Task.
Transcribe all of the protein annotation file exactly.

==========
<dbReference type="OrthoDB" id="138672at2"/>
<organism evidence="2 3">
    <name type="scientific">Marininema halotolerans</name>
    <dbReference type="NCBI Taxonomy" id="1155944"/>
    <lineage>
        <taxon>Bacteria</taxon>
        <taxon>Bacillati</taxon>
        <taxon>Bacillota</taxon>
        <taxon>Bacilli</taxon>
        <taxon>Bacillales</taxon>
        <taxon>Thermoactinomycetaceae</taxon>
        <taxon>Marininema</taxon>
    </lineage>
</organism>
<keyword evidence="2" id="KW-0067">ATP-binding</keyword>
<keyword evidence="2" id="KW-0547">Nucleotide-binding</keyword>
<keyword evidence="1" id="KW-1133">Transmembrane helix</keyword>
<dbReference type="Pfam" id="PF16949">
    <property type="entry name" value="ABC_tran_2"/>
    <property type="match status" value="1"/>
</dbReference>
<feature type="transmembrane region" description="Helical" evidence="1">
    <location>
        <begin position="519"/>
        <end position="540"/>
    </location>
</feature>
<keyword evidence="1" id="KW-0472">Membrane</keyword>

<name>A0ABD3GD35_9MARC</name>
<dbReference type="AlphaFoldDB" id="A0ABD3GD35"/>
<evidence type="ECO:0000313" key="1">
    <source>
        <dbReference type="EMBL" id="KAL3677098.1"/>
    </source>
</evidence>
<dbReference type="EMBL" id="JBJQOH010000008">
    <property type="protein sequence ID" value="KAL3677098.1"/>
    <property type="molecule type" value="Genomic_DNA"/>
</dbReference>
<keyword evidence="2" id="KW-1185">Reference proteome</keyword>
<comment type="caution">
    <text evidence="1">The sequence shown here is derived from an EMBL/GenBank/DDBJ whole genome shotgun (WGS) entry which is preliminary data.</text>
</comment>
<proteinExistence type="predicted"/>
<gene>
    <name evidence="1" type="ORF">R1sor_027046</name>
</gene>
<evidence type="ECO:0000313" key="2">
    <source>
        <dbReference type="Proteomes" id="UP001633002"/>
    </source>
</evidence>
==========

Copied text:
<dbReference type="OrthoDB" id="138672at2"/>
<organism evidence="2 3">
    <name type="scientific">Marininema halotolerans</name>
    <dbReference type="NCBI Taxonomy" id="1155944"/>
    <lineage>
        <taxon>Bacteria</taxon>
        <taxon>Bacillati</taxon>
        <taxon>Bacillota</taxon>
        <taxon>Bacilli</taxon>
        <taxon>Bacillales</taxon>
        <taxon>Thermoactinomycetaceae</taxon>
        <taxon>Marininema</taxon>
    </lineage>
</organism>
<keyword evidence="2" id="KW-0067">ATP-binding</keyword>
<keyword evidence="2" id="KW-0547">Nucleotide-binding</keyword>
<keyword evidence="1" id="KW-1133">Transmembrane helix</keyword>
<dbReference type="Pfam" id="PF16949">
    <property type="entry name" value="ABC_tran_2"/>
    <property type="match status" value="1"/>
</dbReference>
<feature type="transmembrane region" description="Helical" evidence="1">
    <location>
        <begin position="519"/>
        <end position="540"/>
    </location>
</feature>
<keyword evidence="1" id="KW-0472">Membrane</keyword>

<name>A0ABD3GD35_9MARC</name>
<dbReference type="AlphaFoldDB" id="A0ABD3GD35"/>
<evidence type="ECO:0000313" key="1">
    <source>
        <dbReference type="EMBL" id="KAL3677098.1"/>
    </source>
</evidence>
<dbReference type="EMBL" id="JBJQOH010000008">
    <property type="protein sequence ID" value="KAL3677098.1"/>
    <property type="molecule type" value="Genomic_DNA"/>
</dbReference>
<keyword evidence="2" id="KW-1185">Reference proteome</keyword>
<comment type="caution">
    <text evidence="1">The sequence shown here is derived from an EMBL/GenBank/DDBJ whole genome shotgun (WGS) entry which is preliminary data.</text>
</comment>
<proteinExistence type="predicted"/>
<gene>
    <name evidence="1" type="ORF">R1sor_027046</name>
</gene>
<evidence type="ECO:0000313" key="2">
    <source>
        <dbReference type="Proteomes" id="UP001633002"/>
    </source>
</evidence>